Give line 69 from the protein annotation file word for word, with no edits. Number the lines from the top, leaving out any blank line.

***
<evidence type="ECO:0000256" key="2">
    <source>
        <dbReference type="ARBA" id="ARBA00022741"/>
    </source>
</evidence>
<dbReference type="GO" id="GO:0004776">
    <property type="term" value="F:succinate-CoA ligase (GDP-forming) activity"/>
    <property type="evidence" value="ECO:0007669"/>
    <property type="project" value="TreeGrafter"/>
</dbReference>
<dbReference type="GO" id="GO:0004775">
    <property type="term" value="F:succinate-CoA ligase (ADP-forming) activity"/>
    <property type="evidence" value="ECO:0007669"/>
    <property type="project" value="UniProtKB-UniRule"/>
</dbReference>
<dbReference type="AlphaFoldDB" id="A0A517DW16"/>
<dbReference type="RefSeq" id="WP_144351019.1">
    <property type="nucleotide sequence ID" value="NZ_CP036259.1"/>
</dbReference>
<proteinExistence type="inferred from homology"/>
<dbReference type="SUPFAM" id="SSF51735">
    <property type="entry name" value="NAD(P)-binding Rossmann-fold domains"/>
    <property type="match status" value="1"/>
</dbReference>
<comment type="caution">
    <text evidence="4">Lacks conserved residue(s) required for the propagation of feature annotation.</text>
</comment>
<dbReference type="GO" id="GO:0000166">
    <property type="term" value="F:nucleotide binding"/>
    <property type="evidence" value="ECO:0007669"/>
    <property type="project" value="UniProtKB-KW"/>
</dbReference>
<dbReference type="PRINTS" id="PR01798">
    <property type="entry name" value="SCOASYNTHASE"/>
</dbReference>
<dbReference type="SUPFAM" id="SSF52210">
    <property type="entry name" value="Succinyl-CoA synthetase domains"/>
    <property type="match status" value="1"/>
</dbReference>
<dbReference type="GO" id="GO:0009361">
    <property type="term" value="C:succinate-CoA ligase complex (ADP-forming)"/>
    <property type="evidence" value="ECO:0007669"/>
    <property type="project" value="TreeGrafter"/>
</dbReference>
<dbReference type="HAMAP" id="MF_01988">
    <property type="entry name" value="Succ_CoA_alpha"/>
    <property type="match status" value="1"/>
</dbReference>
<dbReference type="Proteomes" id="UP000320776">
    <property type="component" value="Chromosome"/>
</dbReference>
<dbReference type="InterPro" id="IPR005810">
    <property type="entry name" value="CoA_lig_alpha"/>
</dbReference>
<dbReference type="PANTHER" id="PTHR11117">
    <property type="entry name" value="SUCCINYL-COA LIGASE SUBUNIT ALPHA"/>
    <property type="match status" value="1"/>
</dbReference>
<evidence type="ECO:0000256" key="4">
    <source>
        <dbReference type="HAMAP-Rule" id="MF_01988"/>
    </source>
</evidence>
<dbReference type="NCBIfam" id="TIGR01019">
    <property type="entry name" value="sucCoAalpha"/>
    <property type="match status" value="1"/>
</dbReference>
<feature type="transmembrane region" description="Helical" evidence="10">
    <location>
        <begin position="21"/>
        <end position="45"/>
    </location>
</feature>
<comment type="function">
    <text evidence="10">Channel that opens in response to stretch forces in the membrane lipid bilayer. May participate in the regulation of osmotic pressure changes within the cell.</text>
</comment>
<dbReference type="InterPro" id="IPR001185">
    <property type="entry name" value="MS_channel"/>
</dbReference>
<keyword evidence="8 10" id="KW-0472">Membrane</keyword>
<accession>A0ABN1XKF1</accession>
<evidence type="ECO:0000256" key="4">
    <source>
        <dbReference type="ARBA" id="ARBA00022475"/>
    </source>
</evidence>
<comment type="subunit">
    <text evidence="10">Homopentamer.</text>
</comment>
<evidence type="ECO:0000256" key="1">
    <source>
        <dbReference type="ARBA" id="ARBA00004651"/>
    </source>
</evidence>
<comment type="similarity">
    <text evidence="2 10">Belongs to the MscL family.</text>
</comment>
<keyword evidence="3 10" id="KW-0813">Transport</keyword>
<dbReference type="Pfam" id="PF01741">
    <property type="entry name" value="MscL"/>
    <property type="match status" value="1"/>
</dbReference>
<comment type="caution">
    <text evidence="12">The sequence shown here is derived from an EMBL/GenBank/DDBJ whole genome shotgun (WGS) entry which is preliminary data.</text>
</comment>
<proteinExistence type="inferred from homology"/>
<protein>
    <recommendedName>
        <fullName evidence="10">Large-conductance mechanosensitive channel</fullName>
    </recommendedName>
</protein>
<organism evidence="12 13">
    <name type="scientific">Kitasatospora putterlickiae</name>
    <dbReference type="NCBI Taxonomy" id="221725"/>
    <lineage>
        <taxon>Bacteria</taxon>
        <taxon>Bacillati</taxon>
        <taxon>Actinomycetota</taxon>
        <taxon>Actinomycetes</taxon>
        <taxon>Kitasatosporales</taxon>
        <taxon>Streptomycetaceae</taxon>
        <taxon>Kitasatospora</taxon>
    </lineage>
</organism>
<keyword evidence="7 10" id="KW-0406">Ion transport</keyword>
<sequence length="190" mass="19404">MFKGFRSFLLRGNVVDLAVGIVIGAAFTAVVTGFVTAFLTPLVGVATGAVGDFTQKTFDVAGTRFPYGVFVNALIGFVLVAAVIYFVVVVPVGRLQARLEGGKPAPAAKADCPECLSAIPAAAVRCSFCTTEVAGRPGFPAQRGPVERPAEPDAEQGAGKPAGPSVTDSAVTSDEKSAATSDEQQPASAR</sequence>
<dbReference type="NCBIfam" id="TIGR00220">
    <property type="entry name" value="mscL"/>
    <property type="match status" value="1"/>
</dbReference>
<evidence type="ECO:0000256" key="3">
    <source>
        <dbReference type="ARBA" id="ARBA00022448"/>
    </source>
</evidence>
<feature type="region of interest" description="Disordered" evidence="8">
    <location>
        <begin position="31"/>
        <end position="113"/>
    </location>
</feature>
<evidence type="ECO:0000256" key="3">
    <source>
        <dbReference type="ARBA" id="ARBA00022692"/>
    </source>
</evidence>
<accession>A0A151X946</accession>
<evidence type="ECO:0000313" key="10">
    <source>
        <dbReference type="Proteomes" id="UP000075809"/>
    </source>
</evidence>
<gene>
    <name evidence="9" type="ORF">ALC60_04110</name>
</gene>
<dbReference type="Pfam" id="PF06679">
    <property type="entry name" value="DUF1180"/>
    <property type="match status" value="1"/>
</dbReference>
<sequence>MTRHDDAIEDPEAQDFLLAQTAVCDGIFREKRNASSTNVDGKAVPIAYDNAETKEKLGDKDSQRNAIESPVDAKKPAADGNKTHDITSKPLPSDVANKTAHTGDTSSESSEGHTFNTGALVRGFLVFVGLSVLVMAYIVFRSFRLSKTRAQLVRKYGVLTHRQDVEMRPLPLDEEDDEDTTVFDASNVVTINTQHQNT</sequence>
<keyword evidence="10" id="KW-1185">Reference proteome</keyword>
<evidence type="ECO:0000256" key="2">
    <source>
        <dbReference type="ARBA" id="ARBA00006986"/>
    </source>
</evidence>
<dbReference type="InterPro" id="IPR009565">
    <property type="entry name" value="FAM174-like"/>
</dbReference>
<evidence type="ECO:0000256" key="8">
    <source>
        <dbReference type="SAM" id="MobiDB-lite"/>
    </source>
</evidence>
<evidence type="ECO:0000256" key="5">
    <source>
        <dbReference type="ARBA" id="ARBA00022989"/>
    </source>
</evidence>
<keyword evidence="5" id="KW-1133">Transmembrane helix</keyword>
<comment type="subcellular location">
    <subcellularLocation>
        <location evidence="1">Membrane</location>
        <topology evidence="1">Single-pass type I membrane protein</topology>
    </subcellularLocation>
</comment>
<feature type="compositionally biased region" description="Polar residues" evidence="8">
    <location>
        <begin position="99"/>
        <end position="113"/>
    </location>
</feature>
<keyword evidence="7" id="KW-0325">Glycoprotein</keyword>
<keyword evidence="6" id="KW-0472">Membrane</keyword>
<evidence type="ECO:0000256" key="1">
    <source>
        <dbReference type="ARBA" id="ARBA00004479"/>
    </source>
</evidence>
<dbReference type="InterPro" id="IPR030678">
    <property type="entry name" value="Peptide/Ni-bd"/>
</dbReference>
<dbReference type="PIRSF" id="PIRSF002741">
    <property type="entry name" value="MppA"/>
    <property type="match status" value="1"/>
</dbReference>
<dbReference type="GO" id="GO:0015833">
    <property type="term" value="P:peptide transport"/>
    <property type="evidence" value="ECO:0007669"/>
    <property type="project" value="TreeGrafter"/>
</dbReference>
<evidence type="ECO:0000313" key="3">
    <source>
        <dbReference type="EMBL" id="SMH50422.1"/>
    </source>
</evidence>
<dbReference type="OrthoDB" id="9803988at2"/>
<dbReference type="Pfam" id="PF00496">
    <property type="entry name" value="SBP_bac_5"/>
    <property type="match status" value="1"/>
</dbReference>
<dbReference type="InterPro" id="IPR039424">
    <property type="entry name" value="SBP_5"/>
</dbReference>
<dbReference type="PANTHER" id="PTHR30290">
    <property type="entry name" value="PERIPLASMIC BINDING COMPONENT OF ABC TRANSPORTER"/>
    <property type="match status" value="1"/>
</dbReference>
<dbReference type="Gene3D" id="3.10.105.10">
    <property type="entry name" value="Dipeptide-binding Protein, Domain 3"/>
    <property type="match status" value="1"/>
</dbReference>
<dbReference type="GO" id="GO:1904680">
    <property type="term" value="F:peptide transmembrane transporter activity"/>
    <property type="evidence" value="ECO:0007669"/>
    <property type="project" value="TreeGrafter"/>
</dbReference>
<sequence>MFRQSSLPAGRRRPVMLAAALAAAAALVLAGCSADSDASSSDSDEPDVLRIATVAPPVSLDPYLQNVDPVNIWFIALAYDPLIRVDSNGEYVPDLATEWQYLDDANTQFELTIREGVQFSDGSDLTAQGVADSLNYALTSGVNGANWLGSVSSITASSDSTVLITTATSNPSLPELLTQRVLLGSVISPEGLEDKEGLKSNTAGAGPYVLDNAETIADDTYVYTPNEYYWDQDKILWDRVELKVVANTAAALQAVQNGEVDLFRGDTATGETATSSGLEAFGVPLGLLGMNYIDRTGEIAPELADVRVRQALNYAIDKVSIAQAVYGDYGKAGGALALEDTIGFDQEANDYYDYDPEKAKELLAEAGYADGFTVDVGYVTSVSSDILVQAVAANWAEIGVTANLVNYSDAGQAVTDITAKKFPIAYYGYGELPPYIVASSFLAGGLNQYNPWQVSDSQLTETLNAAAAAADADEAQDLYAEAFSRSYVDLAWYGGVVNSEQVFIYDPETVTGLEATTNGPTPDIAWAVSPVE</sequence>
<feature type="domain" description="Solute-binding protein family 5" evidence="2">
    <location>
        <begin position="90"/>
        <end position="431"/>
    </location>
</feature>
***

    <location>